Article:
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Math Help - Cosine A

  1. #1
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    Cosine A

    Our teacher gave the class a challenge problem.

    If z = tan(A/2), show that cos(A) = (1 - z^2)/(1 + z^2)

    I know that replacing z^2 with tan(A/2) is a start but have no idea where to go from there.
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  2. #2
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    Quote Originally Posted by magentarita View Post
    Our teacher gave the class a challenge problem.

    If z = tan(A/2), show that cos(A) = (1 - z^2)/(1 + z^2)

    I know that replacing z^2 with tan(A/2) is a start but have no idea where to go from there.
    \cos A = \cos \left( 2 \left[ \frac{A}{2} \right] \right) = 2 \cos^2 \left( \frac{A}{2} \right) - 1.

    \tan \left( \frac{A}{2} \right) = z \Rightarrow \cos \left( \frac{A}{2} \right) = \frac{1}{\sqrt{z^2 + 1}}.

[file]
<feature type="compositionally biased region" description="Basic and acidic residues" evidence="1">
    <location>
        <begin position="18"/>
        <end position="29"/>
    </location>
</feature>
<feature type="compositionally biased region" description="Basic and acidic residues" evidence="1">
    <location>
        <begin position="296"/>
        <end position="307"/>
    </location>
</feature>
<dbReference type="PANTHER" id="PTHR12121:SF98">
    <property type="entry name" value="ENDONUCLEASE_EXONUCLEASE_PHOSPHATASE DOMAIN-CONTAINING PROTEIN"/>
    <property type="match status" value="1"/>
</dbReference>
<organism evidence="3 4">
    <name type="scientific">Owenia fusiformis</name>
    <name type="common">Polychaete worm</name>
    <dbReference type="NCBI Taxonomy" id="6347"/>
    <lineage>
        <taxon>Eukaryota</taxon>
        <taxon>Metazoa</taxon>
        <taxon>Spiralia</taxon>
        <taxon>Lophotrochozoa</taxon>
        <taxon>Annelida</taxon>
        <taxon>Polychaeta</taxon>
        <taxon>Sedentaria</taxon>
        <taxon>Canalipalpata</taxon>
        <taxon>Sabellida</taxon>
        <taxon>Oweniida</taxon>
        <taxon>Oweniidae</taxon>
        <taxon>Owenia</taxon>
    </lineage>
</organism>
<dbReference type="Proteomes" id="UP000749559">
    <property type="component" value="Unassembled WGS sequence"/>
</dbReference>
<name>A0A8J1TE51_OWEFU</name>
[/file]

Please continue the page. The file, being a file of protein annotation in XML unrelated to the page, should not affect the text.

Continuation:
Therefore \cos A = \frac{2}{z^2 + 1} - 1 = ....
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  3. #3
    Senior Member nikhil's Avatar
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    Hope you know the identity
    cos2A=(cosA)^2-(sinA)^2 which is equal to
    cos2A=[(cosA)^2-(sinA)^2]/1
    but (cosA)^2+(sinA)^2=1 therfor
    cos2A=[(cosA)^2-(sinA)^2]/[(cosA)^2+(sinA)^2]
    now dividing both numerator and denominator by (cosA)^2
    we get
    cos2A=[(1-(tanA)^2]/[(1+(tanA)^2]
    now put A/2 in place of A and you get
    cosA=[(1-(tanA/2)^2]/[(1+(tanA/2)^2]
    but tanA/2=z therfor

    cosA=[(1-z^2]/[(1+z^2]
    hence proved
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  4. #4
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    Better...

    Quote Originally Posted by nikhil View Post
    Hope you know the identity
    cos2A=(cosA)^2-(sinA)^2 which is equal to
    cos2A=[(cosA)^2-(sinA)^2]/1
    but (cosA)^2+(sinA)^2=1 therfor
    cos2A=[(cosA)^2-(sinA)^2]/[(cosA)^2+(sinA)^2]
    now dividing both numerator and denominator by (cosA)^2
    we get
    cos2A=[(1-(tanA)^2]/[(1+(tanA)^2]
    now put A/2 in place of A and you get
    cosA=[(1-(tanA/2)^2]/[(1+(tanA/2)^2]
    but tanA/2=z therfor

    cosA=[(1-z^2]/[(1+z^2]
    hence proved
    A much better reply and easier to follow.
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